Kittleman launches early childhood education initiative

Kate Magill
Contact ReporterHoward County Times

Two minutes is all you need to teach a child something new. That is the strategy County Executive Allan Kittleman touted on Monday at the launch of his latest education initiative, a free library of educational videos available to all county residents aimed at preparing children for kindergarten.

The program, called ReadyRosie, is a subscription based website that provides instructional videos in English and Spanish through texts and emails to encourage educational engagement between parents and their children.

Each video is under two minutes and contains a word bank with concepts for parents to then reinforce with their children, such as “count” and “near and far.” The videos model everyday activities that parents can then do with their children to help better prepare them to enter school.

“Parents are their child’s first and best teacher, and ReadyRosie is something simple they can do to make a difference,” Kittleman said. “This is an opportunity to provide parents with a little extra help if they’re not sure what they can do best for their kids.”

ReadyRosie is the second program unveiled as part of Kittleman’s Achieve 24/7 education initiative, aimed at closing the achievement gap for youth throughout the county. Kittleman launched the first initiative, the Weekend Warrior Snack Pack program, in June to provide healthy meals to children over the weekend throughout the summer.

Howard is the first county in Maryland to offer ReadyRosie for free to all residents. The program was piloted last school year in Cradlerock and Laurel Woods elementary schools, and in 2015 in Deep Run Elementary School, according to Lisa Davis, the Howard County schools’ coordinator for early childhood education.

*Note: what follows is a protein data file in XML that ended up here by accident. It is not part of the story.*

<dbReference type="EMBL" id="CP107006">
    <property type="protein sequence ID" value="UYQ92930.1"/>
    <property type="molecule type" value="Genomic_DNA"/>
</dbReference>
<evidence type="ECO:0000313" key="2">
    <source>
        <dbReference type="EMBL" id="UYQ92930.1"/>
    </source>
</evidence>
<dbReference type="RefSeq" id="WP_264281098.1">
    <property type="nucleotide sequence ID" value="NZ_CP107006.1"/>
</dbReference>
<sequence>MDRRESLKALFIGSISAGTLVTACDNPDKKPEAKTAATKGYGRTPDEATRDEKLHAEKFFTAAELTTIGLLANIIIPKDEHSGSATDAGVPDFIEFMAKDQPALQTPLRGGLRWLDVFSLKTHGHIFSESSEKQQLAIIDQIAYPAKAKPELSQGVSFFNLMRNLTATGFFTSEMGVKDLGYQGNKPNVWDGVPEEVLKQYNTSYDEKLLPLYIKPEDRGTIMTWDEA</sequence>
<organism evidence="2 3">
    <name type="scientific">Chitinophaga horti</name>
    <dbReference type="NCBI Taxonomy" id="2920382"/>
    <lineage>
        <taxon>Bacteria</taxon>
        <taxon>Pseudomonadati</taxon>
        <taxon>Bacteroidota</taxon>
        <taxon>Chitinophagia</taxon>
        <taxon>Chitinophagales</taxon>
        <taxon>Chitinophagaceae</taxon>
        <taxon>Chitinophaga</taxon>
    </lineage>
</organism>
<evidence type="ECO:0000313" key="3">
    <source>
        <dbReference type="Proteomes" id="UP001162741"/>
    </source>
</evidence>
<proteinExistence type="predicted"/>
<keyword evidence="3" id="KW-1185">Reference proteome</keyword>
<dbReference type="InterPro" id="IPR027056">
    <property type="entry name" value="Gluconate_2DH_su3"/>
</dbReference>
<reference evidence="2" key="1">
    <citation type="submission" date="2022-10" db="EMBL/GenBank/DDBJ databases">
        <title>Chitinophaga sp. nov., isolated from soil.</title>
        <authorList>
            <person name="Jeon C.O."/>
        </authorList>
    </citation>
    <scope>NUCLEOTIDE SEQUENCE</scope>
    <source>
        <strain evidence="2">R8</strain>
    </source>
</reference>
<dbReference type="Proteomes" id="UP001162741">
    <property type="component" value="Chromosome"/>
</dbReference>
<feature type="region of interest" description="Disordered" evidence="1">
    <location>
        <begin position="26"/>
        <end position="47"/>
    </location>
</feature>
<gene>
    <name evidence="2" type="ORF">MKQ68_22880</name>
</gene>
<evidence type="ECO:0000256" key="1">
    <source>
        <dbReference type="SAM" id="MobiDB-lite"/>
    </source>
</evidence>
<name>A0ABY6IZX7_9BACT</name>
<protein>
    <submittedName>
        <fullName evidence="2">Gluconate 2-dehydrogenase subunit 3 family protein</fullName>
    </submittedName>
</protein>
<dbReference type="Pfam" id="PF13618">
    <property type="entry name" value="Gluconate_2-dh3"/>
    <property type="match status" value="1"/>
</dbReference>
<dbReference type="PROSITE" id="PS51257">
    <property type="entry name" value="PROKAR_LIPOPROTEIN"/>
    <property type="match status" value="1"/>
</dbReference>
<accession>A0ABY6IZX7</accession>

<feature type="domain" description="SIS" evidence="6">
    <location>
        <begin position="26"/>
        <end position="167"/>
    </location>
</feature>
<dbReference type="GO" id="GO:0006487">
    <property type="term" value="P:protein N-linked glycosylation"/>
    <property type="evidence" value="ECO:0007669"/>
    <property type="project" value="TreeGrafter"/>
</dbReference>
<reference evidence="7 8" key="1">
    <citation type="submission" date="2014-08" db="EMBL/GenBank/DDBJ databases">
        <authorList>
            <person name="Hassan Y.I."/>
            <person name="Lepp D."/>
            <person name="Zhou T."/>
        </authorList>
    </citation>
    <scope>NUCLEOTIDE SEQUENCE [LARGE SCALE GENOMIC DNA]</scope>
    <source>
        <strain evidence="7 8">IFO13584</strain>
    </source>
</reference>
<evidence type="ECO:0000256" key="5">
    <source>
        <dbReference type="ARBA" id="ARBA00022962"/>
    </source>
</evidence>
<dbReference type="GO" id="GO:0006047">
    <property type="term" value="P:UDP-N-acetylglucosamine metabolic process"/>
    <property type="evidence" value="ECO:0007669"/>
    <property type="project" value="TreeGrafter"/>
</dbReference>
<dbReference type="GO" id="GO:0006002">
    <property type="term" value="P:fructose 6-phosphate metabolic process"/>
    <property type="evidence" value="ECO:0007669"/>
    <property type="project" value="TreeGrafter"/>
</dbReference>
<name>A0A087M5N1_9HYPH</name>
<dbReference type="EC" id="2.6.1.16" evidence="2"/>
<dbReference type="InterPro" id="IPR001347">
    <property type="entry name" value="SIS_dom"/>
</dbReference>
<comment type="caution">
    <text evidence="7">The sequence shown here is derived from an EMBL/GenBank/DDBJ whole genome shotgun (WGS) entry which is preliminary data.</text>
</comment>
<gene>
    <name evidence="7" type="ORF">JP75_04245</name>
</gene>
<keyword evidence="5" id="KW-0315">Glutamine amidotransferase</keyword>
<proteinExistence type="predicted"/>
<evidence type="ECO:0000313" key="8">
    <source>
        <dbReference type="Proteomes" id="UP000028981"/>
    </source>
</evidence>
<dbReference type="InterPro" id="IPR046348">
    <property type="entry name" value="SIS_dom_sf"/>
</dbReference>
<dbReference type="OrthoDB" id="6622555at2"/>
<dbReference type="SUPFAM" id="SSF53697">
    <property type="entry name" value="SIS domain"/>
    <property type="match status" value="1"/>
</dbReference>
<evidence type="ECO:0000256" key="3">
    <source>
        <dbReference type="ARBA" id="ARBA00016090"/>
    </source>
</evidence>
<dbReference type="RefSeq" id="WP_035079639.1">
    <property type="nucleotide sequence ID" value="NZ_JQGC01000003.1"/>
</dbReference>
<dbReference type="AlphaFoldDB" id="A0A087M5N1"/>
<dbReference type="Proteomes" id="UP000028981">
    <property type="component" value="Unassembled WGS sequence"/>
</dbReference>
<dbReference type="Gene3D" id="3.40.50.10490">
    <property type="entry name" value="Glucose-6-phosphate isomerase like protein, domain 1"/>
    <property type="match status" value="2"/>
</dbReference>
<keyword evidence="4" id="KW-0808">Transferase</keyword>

The county’s year long subscription to the program costs $40,000, and Keri Hyde, the administrator for the Office of Children and Families, said she hopes to see ReadyRosie used by thousands of families across the county. Hyde said the county worked closely with ReadyRosie developers to roll out the program, and aligned the content with state school curriculum.

The school readiness website was launched in 2011 in Texas by former music teacher and educational consultant Emily Roden, and since then has been implemented in schools, libraries and non-profits throughout the country. Davis said officials first learned about ReadyRosie at a National Association for the Education of Young Children conference three years ago.

Councilwoman Mary Kay Sigaty, who served as chair on the county’s Early Childhood Education Action Group, was also present at the launch. The task force was formed by Kittleman in 2015 to examine ways to expand pre-kindergarten opportunities for children in the county.

“I’m thrilled that we will be utilizing our mobile technology and this phone and these tablets that we rely on to give us information, to help us see how important it will be to put the phone down, to turn it off and to utilize what we’ve learned through it in a face-to-face, active, playful environment with our children,” Sigaty said.

Interim Superintendent Michael Martirano also spoke at the event; the two collaborated on the launch of the Weekend Warrior program earlier this year. Achieve 24/7 aligns with Martirano’s own focus on equity for all students in the county, an education plan he’s titled “Learning and Leading with Equity: The Fierce Urgency of Now.”

“Programs such as ReadyRosie and the 24/7 initiative acknowledge the fact that the parent is the primary teacher of the child, and that we need to do everything that we can to support our parents,” Martirano said.

The event was hosted at the Good Beginnings Child Care and Preschool in Laurel. Owner Dawn Randall said she plans to encourage parents at the school to use ReadyRosie, and that the program is a “wonderful” addition of support to parents that gives a clear outline of how to start engagement with children.

At the launch Kittleman showed a video of himself using the program with one of Randall’s students, Naomi, to count blocks.

“It’s as simple as that, and what you saw us looking at was a video of another parent doing the same thing that I was doing with Naomi. You can look at it for two minutes, you learn about how it is, and then you do it yourself with your kids,” Kittleman said. “It’s very easy to do, and I think very worthwhile.”

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